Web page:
Variable Shell Thickness Example
This example shows the process of creating an extruded polysurf (multiply attached surfaces), assigning a different thickness to each surface, shelling the surfaces, and capping off the ends with the Skin/Loft command.
Step 1. Select the Curve-Add Curve command and add a curve like this to one of the views. When you enter a point on the curve with the left mouse button, it goes in as a “smooth” curve point. You can override this by picking a curve point using the ‘k’ (knuckle) key on the keyboard. In this example, the first two points (from the left) were entered with the ‘k’ key and the rest were entered using the left mouse button.
Step 2. Select the Create 3D-Extrude Surface-Extrude Straight command and then pick the curve created above. You will be prompted with a dialog box asking for the length of the extrusion, perpendicular to the current view on the screen. Just for the example, enter a number here that is about equal to the width of the curve. For this example, I changed the number of rows to 3 and selected the OK button. This means that the extruded surfaces will contain 3 rows along the length of the surface and allow you more flexibility in shaping the middle of the surface. You should see something like this below in the 3D View.
Note that these two surfaces are “bonded” together and can be edited at any of the surface defining points (little squares), even at the bonded edge. Also note the use of edit points that lie on the surfaces. This cleans up the screen and makes complicated surfaces easier to edit. For this display, I also changed the Row and Col Divisions of each surface to 5X5 to make the surface shape more visible. You can change surface attributes by “right-clicking” on each surface.
Step 3. “Right Click” on each surface to display its attribute dialog box. Enter a different surface thickness for each surface and pick the OK button. Keep the offset thickness relatively small compared to the size of the surface.
Step 4. Select the Create 3D-Shell/Loft Surface command and pick either surface. This shell command will create offset surfaces for both (bonded) surfaces at the same time. When you pick the surface, the program will display a dialog box allowing you to override the predefined surface thickness with one overall thickness. Ignore this feature and just pick the OK button. You should see something like what is shown in the next two pictures.
This is the end view of the two shelled surfaces. Note the different offset thicknesses and see how the program extended each surface to make sure that the offset surfaces are joined and bonded together. This means that you can edit the offset surfaces just like the regular surfaces. Keep in mind that for most real applications, there is no such thing as a “mathematically exact” offset surface, especially if you want the offset surfaces in a form that you can edit. If the offset thickness is small compared to the size and curvature of the surface, then the result should be well within building tolerances.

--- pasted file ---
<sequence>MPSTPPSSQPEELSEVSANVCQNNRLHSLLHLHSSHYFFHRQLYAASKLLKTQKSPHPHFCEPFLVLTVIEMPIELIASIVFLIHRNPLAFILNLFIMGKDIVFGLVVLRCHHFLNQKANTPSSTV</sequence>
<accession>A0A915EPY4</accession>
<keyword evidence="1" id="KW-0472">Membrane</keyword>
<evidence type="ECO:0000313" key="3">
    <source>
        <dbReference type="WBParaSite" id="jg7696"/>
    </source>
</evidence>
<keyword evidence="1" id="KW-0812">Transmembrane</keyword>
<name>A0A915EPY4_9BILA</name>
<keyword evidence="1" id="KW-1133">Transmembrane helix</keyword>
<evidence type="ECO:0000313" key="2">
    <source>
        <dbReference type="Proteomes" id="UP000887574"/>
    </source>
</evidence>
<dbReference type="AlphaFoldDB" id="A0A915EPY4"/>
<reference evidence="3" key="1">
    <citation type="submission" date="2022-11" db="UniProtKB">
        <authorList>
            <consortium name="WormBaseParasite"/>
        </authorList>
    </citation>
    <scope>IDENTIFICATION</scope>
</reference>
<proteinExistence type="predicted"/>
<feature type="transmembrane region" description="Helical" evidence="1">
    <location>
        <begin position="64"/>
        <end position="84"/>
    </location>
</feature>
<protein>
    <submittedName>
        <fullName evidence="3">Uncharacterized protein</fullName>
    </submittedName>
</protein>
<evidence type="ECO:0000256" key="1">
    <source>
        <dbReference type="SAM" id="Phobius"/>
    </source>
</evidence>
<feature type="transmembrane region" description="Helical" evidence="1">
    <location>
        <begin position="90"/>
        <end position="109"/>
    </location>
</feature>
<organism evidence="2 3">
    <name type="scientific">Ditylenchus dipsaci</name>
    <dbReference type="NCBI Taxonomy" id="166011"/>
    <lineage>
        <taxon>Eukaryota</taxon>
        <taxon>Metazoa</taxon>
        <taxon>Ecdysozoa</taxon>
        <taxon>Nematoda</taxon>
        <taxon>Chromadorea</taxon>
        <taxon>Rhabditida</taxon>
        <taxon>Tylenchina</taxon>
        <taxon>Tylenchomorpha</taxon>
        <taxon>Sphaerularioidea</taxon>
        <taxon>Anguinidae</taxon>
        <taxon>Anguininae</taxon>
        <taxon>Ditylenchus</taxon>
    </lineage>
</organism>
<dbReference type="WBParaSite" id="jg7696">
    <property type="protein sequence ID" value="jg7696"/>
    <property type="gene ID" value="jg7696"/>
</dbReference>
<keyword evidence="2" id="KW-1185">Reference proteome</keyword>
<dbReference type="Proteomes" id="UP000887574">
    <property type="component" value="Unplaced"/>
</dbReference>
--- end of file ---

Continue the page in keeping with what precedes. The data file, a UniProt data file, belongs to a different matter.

This is a hidden line 3D view of the surfaces. [See View-3D View-3D Options and check the Hidden Lines box.]
Step 5. Select the Create 3D-Skin/Loft command. This command will allow you to “cap off” the ends of the surfaces. This command has to be done twice, once for each set of two offset surfaces. First, display the surfaces in 3D view. This will make it easier to pick the edges of the desired surfaces. Next, pick the two end curves of the rounded surfaces. You need to pick the two edge curves near the same end of the surface so that the skin command knows how to connect the two surface edge curves together. After picking the two curves [the program will highlight the edges as you pick them] with the left mouse button, press the right mouse button to tell the program that you are done selecting curves to skin. The program will display a dialog box with a number of options that will guide the skinning process. Just take the default options and pick the OK button. After using the Skin/Loft command on the two sets of surfaces, you should see something like these two pictures below.
Hidden line view of the variable thickness offset surfaces with the ends capped off.
Rendered view of the variable thickness offset surfaces.
Keep in mind that this model contains NURB surfaces that are all “watertight” and bonded together, which means that you can move any edit point without introducing leaks or causing the surfaces to separate. You do not have to un-bond or “explode” the surface edges to be able to edit their shapes.